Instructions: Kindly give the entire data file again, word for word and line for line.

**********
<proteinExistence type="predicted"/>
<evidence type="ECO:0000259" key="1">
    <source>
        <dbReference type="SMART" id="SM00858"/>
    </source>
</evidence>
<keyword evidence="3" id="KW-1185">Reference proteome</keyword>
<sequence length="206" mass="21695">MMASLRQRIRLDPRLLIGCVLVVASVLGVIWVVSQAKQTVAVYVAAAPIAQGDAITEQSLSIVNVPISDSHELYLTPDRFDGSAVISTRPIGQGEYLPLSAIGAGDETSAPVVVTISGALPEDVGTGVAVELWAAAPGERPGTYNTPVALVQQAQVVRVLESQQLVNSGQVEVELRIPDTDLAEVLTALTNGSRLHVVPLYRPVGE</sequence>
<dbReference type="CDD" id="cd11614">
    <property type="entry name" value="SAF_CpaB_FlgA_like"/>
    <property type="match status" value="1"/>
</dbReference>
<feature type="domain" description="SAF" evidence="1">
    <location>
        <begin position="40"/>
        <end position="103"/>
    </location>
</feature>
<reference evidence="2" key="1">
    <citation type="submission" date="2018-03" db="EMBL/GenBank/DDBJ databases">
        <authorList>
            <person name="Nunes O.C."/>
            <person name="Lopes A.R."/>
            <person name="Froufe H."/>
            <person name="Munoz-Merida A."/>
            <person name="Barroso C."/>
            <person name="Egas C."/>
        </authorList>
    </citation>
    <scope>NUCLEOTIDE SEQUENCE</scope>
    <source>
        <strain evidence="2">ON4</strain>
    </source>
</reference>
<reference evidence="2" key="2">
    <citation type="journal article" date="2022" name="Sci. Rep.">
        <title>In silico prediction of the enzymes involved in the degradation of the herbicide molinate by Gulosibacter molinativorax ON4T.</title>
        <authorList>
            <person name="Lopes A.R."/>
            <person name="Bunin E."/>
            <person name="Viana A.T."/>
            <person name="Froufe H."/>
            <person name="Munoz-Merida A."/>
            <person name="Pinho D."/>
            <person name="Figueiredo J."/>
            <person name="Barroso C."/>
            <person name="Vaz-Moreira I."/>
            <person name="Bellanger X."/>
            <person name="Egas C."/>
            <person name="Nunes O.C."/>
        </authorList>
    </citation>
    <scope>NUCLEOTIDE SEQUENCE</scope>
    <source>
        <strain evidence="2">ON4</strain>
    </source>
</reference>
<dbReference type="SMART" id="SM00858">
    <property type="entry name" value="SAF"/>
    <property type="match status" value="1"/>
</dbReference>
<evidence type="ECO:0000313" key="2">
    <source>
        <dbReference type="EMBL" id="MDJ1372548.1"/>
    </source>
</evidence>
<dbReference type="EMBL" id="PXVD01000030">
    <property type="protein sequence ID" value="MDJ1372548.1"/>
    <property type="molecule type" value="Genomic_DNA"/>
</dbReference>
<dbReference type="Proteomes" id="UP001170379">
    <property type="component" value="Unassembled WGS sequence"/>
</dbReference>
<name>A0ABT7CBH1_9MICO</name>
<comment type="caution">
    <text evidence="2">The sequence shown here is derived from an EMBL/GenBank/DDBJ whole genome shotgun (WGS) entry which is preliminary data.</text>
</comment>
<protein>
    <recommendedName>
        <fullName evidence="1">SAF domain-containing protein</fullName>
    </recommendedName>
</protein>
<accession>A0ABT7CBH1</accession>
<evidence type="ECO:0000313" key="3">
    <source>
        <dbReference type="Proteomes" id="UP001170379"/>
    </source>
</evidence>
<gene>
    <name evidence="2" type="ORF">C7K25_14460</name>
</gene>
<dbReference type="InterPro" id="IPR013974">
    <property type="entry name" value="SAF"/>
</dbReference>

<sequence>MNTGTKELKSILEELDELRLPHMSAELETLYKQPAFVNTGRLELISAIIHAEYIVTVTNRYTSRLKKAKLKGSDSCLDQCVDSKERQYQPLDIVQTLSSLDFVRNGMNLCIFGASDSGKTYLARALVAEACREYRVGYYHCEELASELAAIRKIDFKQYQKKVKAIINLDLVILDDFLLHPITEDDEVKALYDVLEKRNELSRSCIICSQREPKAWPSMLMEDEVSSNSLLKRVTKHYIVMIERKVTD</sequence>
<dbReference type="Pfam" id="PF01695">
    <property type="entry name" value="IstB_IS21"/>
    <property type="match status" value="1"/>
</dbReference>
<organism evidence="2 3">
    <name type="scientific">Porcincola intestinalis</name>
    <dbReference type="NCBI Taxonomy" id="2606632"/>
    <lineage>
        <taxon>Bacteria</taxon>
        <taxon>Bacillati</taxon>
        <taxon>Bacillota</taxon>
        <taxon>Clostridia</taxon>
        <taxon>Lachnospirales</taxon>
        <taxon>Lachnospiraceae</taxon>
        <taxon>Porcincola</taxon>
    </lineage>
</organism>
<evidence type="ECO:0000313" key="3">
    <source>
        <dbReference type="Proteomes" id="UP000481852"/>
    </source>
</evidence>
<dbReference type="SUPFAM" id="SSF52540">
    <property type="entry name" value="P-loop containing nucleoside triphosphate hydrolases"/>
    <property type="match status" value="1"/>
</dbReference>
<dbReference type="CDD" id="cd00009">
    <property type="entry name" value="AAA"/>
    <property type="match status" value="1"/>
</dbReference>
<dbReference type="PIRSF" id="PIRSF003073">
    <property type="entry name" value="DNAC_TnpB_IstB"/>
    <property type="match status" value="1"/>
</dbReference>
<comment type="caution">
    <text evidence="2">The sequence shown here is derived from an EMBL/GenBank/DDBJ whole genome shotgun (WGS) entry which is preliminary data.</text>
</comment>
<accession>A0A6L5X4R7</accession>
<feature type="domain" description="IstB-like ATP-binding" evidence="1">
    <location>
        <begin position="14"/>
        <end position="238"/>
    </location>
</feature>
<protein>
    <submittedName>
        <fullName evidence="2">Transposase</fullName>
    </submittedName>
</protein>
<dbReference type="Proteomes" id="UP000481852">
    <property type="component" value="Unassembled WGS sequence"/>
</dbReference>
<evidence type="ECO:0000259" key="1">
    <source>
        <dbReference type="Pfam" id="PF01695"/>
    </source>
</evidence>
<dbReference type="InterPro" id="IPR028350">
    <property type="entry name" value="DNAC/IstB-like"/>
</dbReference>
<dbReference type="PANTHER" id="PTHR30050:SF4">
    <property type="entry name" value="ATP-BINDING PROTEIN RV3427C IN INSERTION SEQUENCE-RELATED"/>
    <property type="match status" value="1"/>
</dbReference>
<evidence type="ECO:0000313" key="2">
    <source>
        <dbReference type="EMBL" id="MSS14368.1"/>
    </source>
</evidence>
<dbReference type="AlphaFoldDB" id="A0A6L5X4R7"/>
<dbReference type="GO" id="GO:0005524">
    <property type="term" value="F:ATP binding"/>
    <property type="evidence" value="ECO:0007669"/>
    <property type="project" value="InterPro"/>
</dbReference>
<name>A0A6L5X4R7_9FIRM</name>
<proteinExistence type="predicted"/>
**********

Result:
<proteinExistence type="predicted"/>
<evidence type="ECO:0000259" key="1">
    <source>
        <dbReference type="SMART" id="SM00858"/>
    </source>
</evidence>
<keyword evidence="3" id="KW-1185">Reference proteome</keyword>
<sequence length="206" mass="21695">MMASLRQRIRLDPRLLIGCVLVVASVLGVIWVVSQAKQTVAVYVAAAPIAQGDAITEQSLSIVNVPISDSHELYLTPDRFDGSAVISTRPIGQGEYLPLSAIGAGDETSAPVVVTISGALPEDVGTGVAVELWAAAPGERPGTYNTPVALVQQAQVVRVLESQQLVNSGQVEVELRIPDTDLAEVLTALTNGSRLHVVPLYRPVGE</sequence>
<dbReference type="CDD" id="cd11614">
    <property type="entry name" value="SAF_CpaB_FlgA_like"/>
    <property type="match status" value="1"/>
</dbReference>
<feature type="domain" description="SAF" evidence="1">
    <location>
        <begin position="40"/>
        <end position="103"/>
    </location>
</feature>
<reference evidence="2" key="1">
    <citation type="submission" date="2018-03" db="EMBL/GenBank/DDBJ databases">
        <authorList>
            <person name="Nunes O.C."/>
            <person name="Lopes A.R."/>
            <person name="Froufe H."/>
            <person name="Munoz-Merida A."/>
            <person name="Barroso C."/>
            <person name="Egas C."/>
        </authorList>
    </citation>
    <scope>NUCLEOTIDE SEQUENCE</scope>
    <source>
        <strain evidence="2">ON4</strain>
    </source>
</reference>
<reference evidence="2" key="2">
    <citation type="journal article" date="2022" name="Sci. Rep.">
        <title>In silico prediction of the enzymes involved in the degradation of the herbicide molinate by Gulosibacter molinativorax ON4T.</title>
        <authorList>
            <person name="Lopes A.R."/>
            <person name="Bunin E."/>
            <person name="Viana A.T."/>
            <person name="Froufe H."/>
            <person name="Munoz-Merida A."/>
            <person name="Pinho D."/>
            <person name="Figueiredo J."/>
            <person name="Barroso C."/>
            <person name="Vaz-Moreira I."/>
            <person name="Bellanger X."/>
            <person name="Egas C."/>
            <person name="Nunes O.C."/>
        </authorList>
    </citation>
    <scope>NUCLEOTIDE SEQUENCE</scope>
    <source>
        <strain evidence="2">ON4</strain>
    </source>
</reference>
<dbReference type="SMART" id="SM00858">
    <property type="entry name" value="SAF"/>
    <property type="match status" value="1"/>
</dbReference>
<evidence type="ECO:0000313" key="2">
    <source>
        <dbReference type="EMBL" id="MDJ1372548.1"/>
    </source>
</evidence>
<dbReference type="EMBL" id="PXVD01000030">
    <property type="protein sequence ID" value="MDJ1372548.1"/>
    <property type="molecule type" value="Genomic_DNA"/>
</dbReference>
<dbReference type="Proteomes" id="UP001170379">
    <property type="component" value="Unassembled WGS sequence"/>
</dbReference>
<name>A0ABT7CBH1_9MICO</name>
<comment type="caution">
    <text evidence="2">The sequence shown here is derived from an EMBL/GenBank/DDBJ whole genome shotgun (WGS) entry which is preliminary data.</text>
</comment>
<protein>
    <recommendedName>
        <fullName evidence="1">SAF domain-containing protein</fullName>
    </recommendedName>
</protein>
<accession>A0ABT7CBH1</accession>
<evidence type="ECO:0000313" key="3">
    <source>
        <dbReference type="Proteomes" id="UP001170379"/>
    </source>
</evidence>
<gene>
    <name evidence="2" type="ORF">C7K25_14460</name>
</gene>
<dbReference type="InterPro" id="IPR013974">
    <property type="entry name" value="SAF"/>
</dbReference>

<sequence>MNTGTKELKSILEELDELRLPHMSAELETLYKQPAFVNTGRLELISAIIHAEYIVTVTNRYTSRLKKAKLKGSDSCLDQCVDSKERQYQPLDIVQTLSSLDFVRNGMNLCIFGASDSGKTYLARALVAEACREYRVGYYHCEELASELAAIRKIDFKQYQKKVKAIINLDLVILDDFLLHPITEDDEVKALYDVLEKRNELSRSCIICSQREPKAWPSMLMEDEVSSNSLLKRVTKHYIVMIERKVTD</sequence>
<dbReference type="Pfam" id="PF01695">
    <property type="entry name" value="IstB_IS21"/>
    <property type="match status" value="1"/>
</dbReference>
<organism evidence="2 3">
    <name type="scientific">Porcincola intestinalis</name>
    <dbReference type="NCBI Taxonomy" id="2606632"/>
    <lineage>
        <taxon>Bacteria</taxon>
        <taxon>Bacillati</taxon>
        <taxon>Bacillota</taxon>
        <taxon>Clostridia</taxon>
        <taxon>Lachnospirales</taxon>
        <taxon>Lachnospiraceae</taxon>
        <taxon>Porcincola</taxon>
    </lineage>
</organism>
<evidence type="ECO:0000313" key="3">
    <source>
        <dbReference type="Proteomes" id="UP000481852"/>
    </source>
</evidence>
<dbReference type="SUPFAM" id="SSF52540">
    <property type="entry name" value="P-loop containing nucleoside triphosphate hydrolases"/>
    <property type="match status" value="1"/>
</dbReference>
<dbReference type="CDD" id="cd00009">
    <property type="entry name" value="AAA"/>
    <property type="match status" value="1"/>
</dbReference>
<dbReference type="PIRSF" id="PIRSF003073">
    <property type="entry name" value="DNAC_TnpB_IstB"/>
    <property type="match status" value="1"/>
</dbReference>
<comment type="caution">
    <text evidence="2">The sequence shown here is derived from an EMBL/GenBank/DDBJ whole genome shotgun (WGS) entry which is preliminary data.</text>
</comment>
<accession>A0A6L5X4R7</accession>
<feature type="domain" description="IstB-like ATP-binding" evidence="1">
    <location>
        <begin position="14"/>
        <end position="238"/>
    </location>
</feature>
<protein>
    <submittedName>
        <fullName evidence="2">Transposase</fullName>
    </submittedName>
</protein>
<dbReference type="Proteomes" id="UP000481852">
    <property type="component" value="Unassembled WGS sequence"/>
</dbReference>
<evidence type="ECO:0000259" key="1">
    <source>
        <dbReference type="Pfam" id="PF01695"/>
    </source>
</evidence>
<dbReference type="InterPro" id="IPR028350">
    <property type="entry name" value="DNAC/IstB-like"/>
</dbReference>
<dbReference type="PANTHER" id="PTHR30050:SF4">
    <property type="entry name" value="ATP-BINDING PROTEIN RV3427C IN INSERTION SEQUENCE-RELATED"/>
    <property type="match status" value="1"/>
</dbReference>
<evidence type="ECO:0000313" key="2">
    <source>
        <dbReference type="EMBL" id="MSS14368.1"/>
    </source>
</evidence>
<dbReference type="AlphaFoldDB" id="A0A6L5X4R7"/>
<dbReference type="GO" id="GO:0005524">
    <property type="term" value="F:ATP binding"/>
    <property type="evidence" value="ECO:0007669"/>
    <property type="project" value="InterPro"/>
</dbReference>
<name>A0A6L5X4R7_9FIRM</name>
<proteinExistence type="predicted"/>